Over time some of us spent long hours at various places, including Cameo Cinema on Kenyatta Avenue, talking and getting to know one another. There was a lot of cruising around on Kenyatta Avenue, where lifelong friendships and even relationships were born. I was to later learn that these encounters were happening in other parts of the city and particular bars, clubs had begun to be spaces that individuals could meet and socialize. This is why it is important to have spaces to experience oneself with people like yourself. And all this existed in pre-digital Nairobi. Today’s society might not want to believe it, but we – queer people – have always been here. These pioneering spaces, I believe strongly, were the precursors for organized LGBQTI groups that were to start in the late 1990s and really blossom in the mid-2000s.

I left Kenya soon after for further studies, and moved to New York City. There, an HIV epidemic was in high gear, affecting primarily gay and bisexual men. While in New York, during the late 1980s and into the 1990s, and working within the HIV sector, I saw dozens of my gay friends die, not only from the lack of medication then, but from also the intense stigma and discrimination they received from the society at large. With my background in health, I got immersed in the responses against HIV in the city. This included facilitating HIV-positive support groups for gay and bisexual men of African descent ( African-American, Caribbean and African immigrants), and visiting hospitals to visit abandoned gay men whose families only showed up once they had passed on. I could not, and still do not understand how a family can abandon their child simply because of their sexual orientation.

It was at this time, and I believe as a result of a lot of pent up anger at the injustices I was experiencing all around me, that I came out to my family. My thinking was if they decided to abandon me (as I had seen many of my friends experience with their families) then I wanted to be in the space where I could speak directly to that, in case it ever happened. But I was surprised – and incredibly relieved – that my brothers were supportive of me even though they did not quite understand what I was experiencing at the time.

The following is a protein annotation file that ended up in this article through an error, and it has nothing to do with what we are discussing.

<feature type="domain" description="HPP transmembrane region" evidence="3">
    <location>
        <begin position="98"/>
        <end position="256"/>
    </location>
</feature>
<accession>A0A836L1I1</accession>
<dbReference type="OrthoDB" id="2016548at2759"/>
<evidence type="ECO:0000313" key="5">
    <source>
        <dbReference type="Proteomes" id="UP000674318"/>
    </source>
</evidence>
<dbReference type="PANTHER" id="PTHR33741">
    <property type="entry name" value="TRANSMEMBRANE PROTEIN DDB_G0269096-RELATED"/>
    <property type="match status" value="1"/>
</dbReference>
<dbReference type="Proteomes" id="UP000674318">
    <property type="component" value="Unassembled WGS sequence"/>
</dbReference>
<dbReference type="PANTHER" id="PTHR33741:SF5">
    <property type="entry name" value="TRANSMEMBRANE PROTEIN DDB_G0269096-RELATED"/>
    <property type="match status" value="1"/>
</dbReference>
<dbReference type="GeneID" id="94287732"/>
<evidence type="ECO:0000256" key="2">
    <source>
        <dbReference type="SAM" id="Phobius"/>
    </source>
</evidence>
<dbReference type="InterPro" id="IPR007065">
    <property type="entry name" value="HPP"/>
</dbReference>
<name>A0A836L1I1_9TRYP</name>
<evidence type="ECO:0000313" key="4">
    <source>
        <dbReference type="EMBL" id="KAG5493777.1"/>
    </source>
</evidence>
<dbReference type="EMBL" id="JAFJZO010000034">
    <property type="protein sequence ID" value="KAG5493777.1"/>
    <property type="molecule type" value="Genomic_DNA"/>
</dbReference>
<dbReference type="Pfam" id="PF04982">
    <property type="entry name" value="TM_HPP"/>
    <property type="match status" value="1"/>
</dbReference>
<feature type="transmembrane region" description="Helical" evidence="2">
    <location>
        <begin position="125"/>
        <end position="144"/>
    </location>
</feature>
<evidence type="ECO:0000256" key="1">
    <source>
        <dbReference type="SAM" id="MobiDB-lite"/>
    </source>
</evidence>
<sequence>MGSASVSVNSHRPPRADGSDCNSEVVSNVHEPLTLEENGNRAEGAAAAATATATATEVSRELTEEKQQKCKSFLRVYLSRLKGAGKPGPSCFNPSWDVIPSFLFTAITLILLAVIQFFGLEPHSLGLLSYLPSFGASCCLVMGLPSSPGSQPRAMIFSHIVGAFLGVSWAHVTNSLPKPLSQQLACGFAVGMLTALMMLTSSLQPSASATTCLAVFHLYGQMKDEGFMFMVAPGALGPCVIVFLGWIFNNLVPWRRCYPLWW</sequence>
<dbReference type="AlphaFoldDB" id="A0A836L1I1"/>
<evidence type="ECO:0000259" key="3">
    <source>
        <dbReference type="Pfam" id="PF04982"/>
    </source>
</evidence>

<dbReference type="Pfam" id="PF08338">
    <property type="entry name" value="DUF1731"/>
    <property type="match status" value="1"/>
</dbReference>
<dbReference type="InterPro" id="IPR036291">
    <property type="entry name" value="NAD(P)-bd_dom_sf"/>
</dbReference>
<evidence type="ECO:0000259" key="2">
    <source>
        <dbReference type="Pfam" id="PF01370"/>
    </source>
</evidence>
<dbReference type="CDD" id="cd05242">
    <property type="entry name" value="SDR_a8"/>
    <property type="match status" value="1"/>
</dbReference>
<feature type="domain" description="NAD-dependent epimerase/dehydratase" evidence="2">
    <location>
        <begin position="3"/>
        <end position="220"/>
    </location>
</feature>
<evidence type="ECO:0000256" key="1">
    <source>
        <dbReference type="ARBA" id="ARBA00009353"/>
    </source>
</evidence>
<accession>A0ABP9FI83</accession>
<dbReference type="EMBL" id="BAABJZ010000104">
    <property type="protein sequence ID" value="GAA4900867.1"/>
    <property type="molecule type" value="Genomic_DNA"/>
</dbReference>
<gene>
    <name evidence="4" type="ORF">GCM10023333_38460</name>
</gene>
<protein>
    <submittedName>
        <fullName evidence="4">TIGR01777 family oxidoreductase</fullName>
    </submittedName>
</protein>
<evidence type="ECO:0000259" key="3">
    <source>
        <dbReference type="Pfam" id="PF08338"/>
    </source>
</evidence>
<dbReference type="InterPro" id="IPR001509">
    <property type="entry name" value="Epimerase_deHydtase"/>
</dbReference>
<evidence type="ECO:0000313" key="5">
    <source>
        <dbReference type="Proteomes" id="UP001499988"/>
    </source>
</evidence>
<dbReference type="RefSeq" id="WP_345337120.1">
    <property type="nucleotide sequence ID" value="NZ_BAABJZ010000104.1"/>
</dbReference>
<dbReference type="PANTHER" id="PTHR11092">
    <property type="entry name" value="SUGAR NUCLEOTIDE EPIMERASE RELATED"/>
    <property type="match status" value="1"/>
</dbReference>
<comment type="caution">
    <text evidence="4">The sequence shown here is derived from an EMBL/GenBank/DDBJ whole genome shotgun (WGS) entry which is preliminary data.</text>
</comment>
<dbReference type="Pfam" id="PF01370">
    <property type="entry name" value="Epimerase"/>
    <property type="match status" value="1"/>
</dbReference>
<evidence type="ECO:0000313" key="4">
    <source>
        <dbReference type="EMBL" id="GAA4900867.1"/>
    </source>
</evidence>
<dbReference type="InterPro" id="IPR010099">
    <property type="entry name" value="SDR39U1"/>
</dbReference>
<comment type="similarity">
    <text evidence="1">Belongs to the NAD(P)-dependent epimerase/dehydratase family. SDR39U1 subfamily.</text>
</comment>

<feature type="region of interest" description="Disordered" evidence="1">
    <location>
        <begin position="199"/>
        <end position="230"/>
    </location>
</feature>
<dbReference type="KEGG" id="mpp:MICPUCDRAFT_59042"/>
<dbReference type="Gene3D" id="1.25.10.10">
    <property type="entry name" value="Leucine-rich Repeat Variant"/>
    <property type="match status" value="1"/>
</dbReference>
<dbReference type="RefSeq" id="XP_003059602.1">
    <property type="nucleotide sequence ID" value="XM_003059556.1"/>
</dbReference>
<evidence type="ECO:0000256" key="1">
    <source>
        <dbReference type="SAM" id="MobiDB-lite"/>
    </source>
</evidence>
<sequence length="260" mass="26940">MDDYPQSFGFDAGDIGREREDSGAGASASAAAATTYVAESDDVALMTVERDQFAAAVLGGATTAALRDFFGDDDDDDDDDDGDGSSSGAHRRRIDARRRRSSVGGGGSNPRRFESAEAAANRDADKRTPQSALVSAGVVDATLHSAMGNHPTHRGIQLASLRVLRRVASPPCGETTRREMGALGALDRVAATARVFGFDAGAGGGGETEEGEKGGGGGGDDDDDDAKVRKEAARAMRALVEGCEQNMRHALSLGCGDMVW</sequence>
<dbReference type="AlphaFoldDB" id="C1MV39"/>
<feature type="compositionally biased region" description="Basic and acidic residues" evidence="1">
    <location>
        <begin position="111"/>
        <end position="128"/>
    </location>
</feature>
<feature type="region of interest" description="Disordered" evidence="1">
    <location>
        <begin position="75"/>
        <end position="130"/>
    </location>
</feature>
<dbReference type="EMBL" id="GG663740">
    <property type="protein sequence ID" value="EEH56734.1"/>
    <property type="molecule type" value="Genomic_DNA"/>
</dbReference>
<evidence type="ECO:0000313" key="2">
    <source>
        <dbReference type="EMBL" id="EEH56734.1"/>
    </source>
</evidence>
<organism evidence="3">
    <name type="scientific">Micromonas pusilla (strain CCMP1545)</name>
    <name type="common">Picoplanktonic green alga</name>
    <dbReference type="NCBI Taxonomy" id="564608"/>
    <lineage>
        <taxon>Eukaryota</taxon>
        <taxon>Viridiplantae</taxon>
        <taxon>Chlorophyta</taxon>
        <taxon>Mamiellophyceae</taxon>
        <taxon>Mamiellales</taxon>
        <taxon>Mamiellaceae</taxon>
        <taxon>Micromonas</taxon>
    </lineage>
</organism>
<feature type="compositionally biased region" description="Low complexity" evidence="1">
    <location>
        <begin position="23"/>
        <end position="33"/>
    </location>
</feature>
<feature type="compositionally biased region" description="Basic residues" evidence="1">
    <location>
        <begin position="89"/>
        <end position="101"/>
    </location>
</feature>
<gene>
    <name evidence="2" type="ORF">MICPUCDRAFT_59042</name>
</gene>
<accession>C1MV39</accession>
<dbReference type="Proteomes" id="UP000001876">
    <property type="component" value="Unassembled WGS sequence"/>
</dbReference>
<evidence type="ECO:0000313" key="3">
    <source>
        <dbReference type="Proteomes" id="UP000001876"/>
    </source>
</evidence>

I began my journey back to Kenya in 2006 and finally settled back home in 2008. I had come back to support the beginnings of the governmental response to the HIV epidemic affecting marginalized communities including the ‘Most at Risk’ Populations (later to be renamed ‘Key Populations’ – sex workers, men who have sex with men and people who use drugs). My experience in the US provided me with some perspective to the growing voice of marginalized communities to the HIV pandemic – I felt I had something to contribute. I was also blessed to join in the growing voices of LGBTQI activists beginning to articulate and claim their rightful spaces as full citizens of this country. Eleven years later much has been achieved by LGBTQI and other marginalized communities in both the health and legal sectors.
This is why I woke up with great expectations on that Friday, May 24th 2019. I was optimistic because within this past decade, the LGBTQI community has had some incremental but significant legal wins, many of them made possible with the promulgation of the 2010 Constitution and its progressive Bill of Rights. In 2012, for example, a transgender woman was stripped naked by the police, in the full glare of the media. The court ruled her rights had been violated and ordered the government pay for damages caused. In a 2013 case that challenged the NGO Board, which had refused to register LGBTQI organizations, the High Court held that Article 27 of the Constitution protected ‘every person’ regardless of their sexual orientation. The Court further held that permitting discrimination on the grounds of sexual orientation would be against constitutional provisions of equality and non-discrimination.

And in another 2013 case, Baby A was born with both male and female genitalia. Hospital records indicated the baby’s sex by a question mark (?) and as a result, the child could not be issued a birth certificate or, concomitantly, an identity card. The court agreed with the petitioners that this offends the child’s rights to legal recognition, erodes its dignity and violates the right of the child not to be subjected to inhumane and degrading treatment as guaranteed in both the Constitution and the Children’s Act. It was a landmark case that provided for the first time relief for intersex persons in Kenya and ultimately led to the creation of the Intersex Task Force by the Attorney General’s office.